After A Few He Breaks Into Song

The Holy Land, Maurice Riordan [55pp, £8.99, Faber]
Relatively Unscathed,
Idris Caffrey [64pp, £7.99, Cinnamon Press]

Here's a book's that's going on the bedside table, not the bookcase. It's not about that Holy Land - though that does come sideways into the title poem:

     Father Burns has given us Basil, his greyhound pup,
     while he's away himself to the Holy Land.

This hopeless hound figures more than once, but first appears in the opening sequence of poems which draw on childhood memories. These are elegantly and precisely managed - the random and inconsequential details like a tin of polish, which may come to mind (in the opening poem) while 'I'm still in my dressing gown, the Sunday papers spread / on the carpet'. Why do we remember the details that we do? We're given just enough to sense how small
a child's experience and memory of family life may be.

The holy land here is the family farm, with Martin Riordan - the poet's father - as its centre of gravity. The book is an act of remembrance, with a focus on the section 'Idylls', each of which instances a working day on the land. The first of these begins 'One day...', in a voice that says there's a good yarn coming. While some of these prose poems may well be built around an apocryphal tale that's already had many tellings, what makes them so striking is that they're mainly direct speech. Typically, a few lines at the beginning give the setting and then we're in there, hearing the conversations of farm workers, whose names and voices become increasingly familiar. As does the land itself. The third one opens like this:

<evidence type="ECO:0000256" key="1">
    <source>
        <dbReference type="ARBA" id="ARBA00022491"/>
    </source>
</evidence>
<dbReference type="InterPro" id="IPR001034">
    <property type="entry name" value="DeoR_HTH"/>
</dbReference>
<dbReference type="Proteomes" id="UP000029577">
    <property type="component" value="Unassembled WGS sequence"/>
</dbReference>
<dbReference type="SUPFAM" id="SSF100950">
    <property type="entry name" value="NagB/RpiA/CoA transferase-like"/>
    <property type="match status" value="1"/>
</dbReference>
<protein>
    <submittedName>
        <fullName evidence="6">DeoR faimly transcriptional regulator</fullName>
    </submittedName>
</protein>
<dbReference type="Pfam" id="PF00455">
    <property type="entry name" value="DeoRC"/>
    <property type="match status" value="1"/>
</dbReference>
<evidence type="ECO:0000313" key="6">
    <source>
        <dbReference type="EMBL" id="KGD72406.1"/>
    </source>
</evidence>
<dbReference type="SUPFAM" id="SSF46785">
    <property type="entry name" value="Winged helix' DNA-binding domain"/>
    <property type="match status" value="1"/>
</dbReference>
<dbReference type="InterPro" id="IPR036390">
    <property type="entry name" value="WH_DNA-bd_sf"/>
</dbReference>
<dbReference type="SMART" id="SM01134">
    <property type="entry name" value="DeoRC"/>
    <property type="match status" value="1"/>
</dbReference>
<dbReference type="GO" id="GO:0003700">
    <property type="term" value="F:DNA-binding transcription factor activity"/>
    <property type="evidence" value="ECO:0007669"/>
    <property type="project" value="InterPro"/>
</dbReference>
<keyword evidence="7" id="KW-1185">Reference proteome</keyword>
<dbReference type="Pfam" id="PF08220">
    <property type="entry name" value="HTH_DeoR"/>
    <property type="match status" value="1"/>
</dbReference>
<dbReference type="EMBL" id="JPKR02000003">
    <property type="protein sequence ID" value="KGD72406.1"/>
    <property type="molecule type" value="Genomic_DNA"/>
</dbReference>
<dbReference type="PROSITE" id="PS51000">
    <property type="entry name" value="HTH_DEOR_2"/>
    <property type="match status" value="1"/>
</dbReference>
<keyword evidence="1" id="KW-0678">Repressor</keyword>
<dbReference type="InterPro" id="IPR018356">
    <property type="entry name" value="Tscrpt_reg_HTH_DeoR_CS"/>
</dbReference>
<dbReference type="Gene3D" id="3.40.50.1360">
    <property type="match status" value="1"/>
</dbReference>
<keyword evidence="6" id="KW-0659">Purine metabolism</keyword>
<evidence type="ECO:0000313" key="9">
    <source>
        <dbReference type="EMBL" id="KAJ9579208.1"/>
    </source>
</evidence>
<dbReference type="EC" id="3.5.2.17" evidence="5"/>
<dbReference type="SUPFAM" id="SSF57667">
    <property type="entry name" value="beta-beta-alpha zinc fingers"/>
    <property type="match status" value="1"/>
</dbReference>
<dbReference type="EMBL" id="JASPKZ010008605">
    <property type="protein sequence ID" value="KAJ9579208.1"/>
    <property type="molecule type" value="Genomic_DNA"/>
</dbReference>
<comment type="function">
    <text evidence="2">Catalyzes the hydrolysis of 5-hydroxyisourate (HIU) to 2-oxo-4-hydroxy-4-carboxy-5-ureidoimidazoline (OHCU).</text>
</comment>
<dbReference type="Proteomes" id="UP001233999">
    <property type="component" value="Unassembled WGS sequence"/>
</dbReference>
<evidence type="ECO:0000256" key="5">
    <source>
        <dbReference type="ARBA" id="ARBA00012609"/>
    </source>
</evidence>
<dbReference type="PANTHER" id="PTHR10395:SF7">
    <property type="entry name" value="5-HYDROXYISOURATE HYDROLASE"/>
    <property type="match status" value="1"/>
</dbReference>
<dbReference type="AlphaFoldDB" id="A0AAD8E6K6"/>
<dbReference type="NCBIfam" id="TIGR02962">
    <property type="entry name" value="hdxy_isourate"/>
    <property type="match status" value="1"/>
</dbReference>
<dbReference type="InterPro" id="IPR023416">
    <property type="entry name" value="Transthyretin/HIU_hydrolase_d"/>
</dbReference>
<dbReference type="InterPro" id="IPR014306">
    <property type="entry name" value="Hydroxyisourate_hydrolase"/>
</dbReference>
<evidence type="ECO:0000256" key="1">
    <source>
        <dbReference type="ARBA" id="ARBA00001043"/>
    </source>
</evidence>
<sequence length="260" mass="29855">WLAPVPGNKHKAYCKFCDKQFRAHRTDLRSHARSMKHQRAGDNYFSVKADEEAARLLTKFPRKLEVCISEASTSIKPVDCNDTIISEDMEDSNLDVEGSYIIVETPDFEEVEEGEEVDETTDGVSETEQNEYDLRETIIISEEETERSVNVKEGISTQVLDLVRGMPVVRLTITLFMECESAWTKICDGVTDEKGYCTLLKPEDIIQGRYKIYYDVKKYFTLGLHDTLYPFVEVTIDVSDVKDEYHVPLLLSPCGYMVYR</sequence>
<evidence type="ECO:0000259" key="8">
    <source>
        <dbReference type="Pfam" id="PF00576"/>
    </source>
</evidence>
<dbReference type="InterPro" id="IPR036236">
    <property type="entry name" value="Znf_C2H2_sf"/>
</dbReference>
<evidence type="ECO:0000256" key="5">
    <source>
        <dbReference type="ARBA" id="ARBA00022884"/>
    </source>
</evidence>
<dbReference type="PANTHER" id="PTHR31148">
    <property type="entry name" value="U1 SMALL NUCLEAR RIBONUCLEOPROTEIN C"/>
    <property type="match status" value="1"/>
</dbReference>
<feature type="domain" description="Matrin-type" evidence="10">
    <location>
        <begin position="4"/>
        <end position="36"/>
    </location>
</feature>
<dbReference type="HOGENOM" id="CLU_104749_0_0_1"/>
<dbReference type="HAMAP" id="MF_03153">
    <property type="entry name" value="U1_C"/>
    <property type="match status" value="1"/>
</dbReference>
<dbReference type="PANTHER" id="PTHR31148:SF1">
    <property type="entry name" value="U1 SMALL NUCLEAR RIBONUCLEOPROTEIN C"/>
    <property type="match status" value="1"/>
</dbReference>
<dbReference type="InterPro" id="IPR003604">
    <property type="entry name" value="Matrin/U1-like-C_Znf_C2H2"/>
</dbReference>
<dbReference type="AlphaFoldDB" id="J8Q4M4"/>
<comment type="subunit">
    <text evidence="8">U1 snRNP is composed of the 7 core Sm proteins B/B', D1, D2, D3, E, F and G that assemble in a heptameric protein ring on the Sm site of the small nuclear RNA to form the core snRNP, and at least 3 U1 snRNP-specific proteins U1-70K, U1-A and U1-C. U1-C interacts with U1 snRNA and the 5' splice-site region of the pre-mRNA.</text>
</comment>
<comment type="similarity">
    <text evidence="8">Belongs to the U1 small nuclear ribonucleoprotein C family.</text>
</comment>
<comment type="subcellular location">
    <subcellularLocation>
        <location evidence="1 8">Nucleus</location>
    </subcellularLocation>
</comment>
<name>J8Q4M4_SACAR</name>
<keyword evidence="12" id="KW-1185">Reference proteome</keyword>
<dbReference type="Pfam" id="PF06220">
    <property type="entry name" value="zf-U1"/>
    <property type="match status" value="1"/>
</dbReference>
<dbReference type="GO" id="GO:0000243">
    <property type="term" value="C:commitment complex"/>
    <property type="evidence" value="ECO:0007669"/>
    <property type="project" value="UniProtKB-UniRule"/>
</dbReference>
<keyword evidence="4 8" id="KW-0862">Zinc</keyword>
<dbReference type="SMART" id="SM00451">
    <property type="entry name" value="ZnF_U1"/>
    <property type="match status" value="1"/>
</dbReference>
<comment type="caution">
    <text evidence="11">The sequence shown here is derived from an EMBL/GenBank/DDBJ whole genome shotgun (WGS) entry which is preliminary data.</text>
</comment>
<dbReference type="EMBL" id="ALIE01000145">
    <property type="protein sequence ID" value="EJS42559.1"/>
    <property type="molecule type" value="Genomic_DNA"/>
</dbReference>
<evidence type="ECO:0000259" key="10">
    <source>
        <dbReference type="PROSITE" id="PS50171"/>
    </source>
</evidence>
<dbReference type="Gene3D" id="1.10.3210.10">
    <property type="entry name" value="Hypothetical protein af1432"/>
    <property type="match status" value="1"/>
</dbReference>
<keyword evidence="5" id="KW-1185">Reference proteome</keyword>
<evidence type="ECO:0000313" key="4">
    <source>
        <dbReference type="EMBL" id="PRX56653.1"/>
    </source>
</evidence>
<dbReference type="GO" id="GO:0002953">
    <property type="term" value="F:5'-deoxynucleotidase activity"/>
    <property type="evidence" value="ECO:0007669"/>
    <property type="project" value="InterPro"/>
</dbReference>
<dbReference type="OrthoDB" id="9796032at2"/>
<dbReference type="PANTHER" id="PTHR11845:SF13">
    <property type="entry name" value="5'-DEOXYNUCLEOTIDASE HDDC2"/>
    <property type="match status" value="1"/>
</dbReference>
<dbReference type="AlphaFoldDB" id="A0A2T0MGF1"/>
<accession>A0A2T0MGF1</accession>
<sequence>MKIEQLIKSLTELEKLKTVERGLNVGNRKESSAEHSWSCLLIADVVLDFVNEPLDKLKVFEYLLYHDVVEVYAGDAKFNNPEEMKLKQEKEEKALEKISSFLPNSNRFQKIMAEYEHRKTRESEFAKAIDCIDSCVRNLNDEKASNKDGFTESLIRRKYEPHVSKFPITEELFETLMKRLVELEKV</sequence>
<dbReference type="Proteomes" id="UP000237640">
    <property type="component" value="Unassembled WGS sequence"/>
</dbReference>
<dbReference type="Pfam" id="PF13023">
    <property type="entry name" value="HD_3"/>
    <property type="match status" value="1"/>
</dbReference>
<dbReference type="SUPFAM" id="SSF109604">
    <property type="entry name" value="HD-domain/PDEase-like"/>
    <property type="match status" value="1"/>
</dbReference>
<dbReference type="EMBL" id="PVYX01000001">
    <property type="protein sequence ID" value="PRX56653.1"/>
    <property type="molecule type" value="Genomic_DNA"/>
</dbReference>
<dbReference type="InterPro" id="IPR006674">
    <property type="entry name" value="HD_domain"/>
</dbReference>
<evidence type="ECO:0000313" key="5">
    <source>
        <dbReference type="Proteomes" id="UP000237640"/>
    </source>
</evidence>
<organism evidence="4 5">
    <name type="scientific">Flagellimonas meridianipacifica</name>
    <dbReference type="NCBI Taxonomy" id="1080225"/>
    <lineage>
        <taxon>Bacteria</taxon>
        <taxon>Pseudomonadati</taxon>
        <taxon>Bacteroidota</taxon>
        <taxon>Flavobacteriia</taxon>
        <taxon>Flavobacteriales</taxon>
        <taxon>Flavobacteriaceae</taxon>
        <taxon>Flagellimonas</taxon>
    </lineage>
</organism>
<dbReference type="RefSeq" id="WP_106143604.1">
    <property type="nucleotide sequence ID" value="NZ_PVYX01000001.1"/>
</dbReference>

'The fish are all but gone.'
     The men had spent the day under the sun drawing in Hay from the Kiln
     Field. In the cool of evening they led Billy and Jack and Nance, the mare,
     down to the pond. They stood in the mud dousing the horses and each
     other with the sweet-tin.
     'The trout used to come upstream this far,' my father continued. 'You'd
     spot them darting away when bring the cows to water. Now you'd never
     find one further up than the Glens.'
     'And you never see a bittern any more,' said Dan-Jo.
     'Or see a newt,' added Moss.
     'Hardly ever an otter.'

and then we're off into talk about these changes and the men's speculation about causes. The 'Idylls' are dynamic: they don't propose nostalgia for a fixed moment in time, as - in a parallel to the book as a whole - memory and change preoccupy the protagonists. They make frequent references to 'former times' or to the dead, even 'picturing what it must have been like'. There's an explicit listing of changes in the second one:

     Another day when they were sitting on the headlands in the Small Fields,
     the men discussed the changes they had seen and a debate arose about
     what the greatest change had happened in their lifetime.

Martin Riordan is at the heart of these conversations, wise and always courteous: